Can you name ten famous Belgians? When first moving to the UK this joke quite often came up. Finding an answer to the question was easy enough and no, Hercule Poirot is fictional and not on the list. Although several musicians and composers have made it to the spotlight and can make a claim on international fame, others have remained in the background, despite significant achievements in their field.
One of these is Karel Goeyvaerts (1923-1993), pioneer of integral serialism and electronic music. He was a very influential figure in the 1950s during the Darmstadt summer courses and beyond. The Goeyvaerts archive at Leuven University contains not only his manuscripts but other documentary sources, such as correspondence, that illustrate his key role. Throughout his career Goeyvaerts showed a particular interest in the structure of music and he was one of the avant-garde composers that used electronic music as a means towards total control of tone production. Although Goeyvaerts subsequently followed various developments in music, structure remained a key component of his musical style throughout.
Talking about total control of music, or the opposite, the introduction of aleatoric elements, improvisation or interactive components, as a librarian responsible for managing music collections containing a reasonable amount of 20th and 21st century holdings, preserving repertoire and formats that go beyond standard notated music is an ever-growing challenge. When concepts or techniques used to create musical works are hard to capture and preserve, then the actual compositions are at risk from disappearing from our heritage.
New music centre MATRIX has devoted a project to the development of a model for storing musical works that can’t be made accessible for research or performance through the format of traditional scores or recordings. Focus of the project was to make the available documentary evidence accessible in a way that would ensure that compositions can be recreated in the future. Issues to be addressed include time, resources, selection, dealing with quickly outdated hardware and software, collecting additional information about musical works…
At Cambridge University Library we have not yet come across more challenging examples such as phosphorescent scores or interactive soundscapes, but we do need to be aware that the contemporary repertoire in our collections currently is and can only ever be a partial representation of musical developments. Of the musical repertoire that can be notated for example, only a proportion will actually be published, and within that section, an ever-growing proportion is available as hire material only. Although we can’t be exactly comprehensive, we can and do aim to make a diverse range of musical content available.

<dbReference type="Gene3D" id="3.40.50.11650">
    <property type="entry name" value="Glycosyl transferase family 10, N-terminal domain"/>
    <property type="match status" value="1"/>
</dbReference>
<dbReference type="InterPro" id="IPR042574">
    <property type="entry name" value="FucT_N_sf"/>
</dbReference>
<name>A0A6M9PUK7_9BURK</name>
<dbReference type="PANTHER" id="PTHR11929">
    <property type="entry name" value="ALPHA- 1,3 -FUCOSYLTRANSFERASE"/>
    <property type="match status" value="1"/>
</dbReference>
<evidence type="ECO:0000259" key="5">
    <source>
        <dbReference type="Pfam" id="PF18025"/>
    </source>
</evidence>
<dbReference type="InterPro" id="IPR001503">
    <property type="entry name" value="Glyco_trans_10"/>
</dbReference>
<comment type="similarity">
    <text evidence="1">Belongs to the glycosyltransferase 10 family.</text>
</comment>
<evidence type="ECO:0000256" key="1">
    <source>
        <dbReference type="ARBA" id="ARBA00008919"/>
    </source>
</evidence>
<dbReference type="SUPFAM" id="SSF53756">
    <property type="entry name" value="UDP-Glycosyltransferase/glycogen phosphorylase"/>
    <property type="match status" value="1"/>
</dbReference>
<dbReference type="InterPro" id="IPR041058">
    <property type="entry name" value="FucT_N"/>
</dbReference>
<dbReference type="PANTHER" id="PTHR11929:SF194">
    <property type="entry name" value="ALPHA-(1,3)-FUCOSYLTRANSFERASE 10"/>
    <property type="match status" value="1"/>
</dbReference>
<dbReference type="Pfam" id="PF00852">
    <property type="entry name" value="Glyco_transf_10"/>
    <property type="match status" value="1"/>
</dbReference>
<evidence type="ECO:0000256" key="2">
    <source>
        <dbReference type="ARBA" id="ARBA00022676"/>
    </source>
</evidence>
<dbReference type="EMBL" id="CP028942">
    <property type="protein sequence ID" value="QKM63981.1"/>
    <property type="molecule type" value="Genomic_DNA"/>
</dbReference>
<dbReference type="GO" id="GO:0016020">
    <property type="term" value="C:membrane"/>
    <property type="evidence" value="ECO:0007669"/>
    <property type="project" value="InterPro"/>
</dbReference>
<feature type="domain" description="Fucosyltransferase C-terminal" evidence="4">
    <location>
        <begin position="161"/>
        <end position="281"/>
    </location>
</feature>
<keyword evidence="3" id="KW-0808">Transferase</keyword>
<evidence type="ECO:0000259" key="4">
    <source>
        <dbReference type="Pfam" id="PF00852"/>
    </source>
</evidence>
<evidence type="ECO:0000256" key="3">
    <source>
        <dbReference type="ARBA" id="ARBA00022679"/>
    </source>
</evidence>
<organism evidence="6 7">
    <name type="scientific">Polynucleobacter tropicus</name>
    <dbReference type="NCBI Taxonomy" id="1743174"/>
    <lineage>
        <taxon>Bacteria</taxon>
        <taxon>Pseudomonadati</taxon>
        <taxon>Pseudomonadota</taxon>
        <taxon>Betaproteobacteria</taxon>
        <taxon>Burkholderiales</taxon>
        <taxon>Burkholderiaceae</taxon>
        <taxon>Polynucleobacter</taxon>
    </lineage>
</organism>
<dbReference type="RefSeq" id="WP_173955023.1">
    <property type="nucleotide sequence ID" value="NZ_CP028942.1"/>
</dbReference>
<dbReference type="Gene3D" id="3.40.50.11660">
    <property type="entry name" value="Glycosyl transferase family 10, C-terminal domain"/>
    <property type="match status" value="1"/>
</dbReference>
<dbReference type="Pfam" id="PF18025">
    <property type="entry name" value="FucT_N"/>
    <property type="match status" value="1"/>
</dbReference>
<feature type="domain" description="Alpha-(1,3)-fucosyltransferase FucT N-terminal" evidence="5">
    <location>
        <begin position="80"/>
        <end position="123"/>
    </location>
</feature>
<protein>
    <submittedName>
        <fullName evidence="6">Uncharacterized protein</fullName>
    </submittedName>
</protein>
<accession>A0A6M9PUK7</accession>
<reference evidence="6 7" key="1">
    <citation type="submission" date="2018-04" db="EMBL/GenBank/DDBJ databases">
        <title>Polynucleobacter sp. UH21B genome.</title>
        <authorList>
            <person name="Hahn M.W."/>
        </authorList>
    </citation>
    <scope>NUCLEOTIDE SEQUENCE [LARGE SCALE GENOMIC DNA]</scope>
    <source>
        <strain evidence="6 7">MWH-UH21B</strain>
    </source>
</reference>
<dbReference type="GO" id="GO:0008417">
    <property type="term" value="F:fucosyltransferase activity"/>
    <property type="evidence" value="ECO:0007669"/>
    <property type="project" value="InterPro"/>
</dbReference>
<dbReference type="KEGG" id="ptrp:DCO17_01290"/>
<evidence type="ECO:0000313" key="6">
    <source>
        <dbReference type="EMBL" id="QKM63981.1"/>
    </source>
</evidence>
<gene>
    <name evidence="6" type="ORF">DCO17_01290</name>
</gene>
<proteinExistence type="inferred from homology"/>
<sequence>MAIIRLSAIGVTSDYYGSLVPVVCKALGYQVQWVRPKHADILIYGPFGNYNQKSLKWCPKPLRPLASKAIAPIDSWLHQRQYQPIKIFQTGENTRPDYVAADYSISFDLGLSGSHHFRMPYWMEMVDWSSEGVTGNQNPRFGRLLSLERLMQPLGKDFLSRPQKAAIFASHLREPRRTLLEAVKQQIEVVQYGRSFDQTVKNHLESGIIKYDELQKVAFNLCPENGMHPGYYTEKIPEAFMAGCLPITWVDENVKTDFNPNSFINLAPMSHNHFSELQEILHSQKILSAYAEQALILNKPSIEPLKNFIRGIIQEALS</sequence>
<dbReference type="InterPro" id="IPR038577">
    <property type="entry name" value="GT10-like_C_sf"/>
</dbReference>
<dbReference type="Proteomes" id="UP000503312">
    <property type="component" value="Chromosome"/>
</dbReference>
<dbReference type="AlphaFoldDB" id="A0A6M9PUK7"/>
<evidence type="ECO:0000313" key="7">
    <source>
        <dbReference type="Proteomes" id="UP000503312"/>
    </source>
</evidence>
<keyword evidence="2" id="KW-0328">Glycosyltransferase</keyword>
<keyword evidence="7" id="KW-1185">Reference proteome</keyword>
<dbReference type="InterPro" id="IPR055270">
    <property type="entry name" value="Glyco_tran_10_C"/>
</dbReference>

One of our unique collections, the Roberto Gerhard Archive, provides us with an example of how both preservation and documentation can help us disclose music that can’t be captured through music notation only. Unlike some more recent electronic music as described in the MATRIX project, we are fortunate enough to hold copies of the actual electronic component of some of Gerhard’s compositions in our collection of reel-to-reel tapes. Our primary task is therefore to preserve through digitization, preservation of the original objects and of course preservation of the digitized content. The archive also contains information about now obsolete equipment. Various manuals are listed in MRS.31 and it is partly through these manuals that future researchers will be able to understand better how sounds were produced.
Unlike Goeyvaerts, Gerhard’s aim in using electronic/eletroacoustic music was not the total control flowing out of integral serialism. Although interested in serialization of time as well as pitch, Gerhard’s musical approach included a certain amount of freedom. Gerhard consciously distanced himself from the dogmatism of Darmstadt avant-garde composers and had a very different view of the relation of form and serialism and the nature of music as an art form. One of his structural techniques is described by Darren Sproston as the “time-aggregate”. This use of proportions derived from the series is used in two of our recent manuscript acquisitions: the Capriccio for Solo Flute (Ms.Add.10276) and the Sonata for Viola and Piano (Ms.Add.10148). Gerhard was a pioneer in electronic music in the UK, mostly working in his private studio at his home in Cambridge, an unusual and significant achievement. Gerhard was a great composer whose musical output is celebrated during his 2020-2021 anniversary years. The pandemic has thrown a spanner in the works but we nevertheless want to pay tribute to a brilliant musician.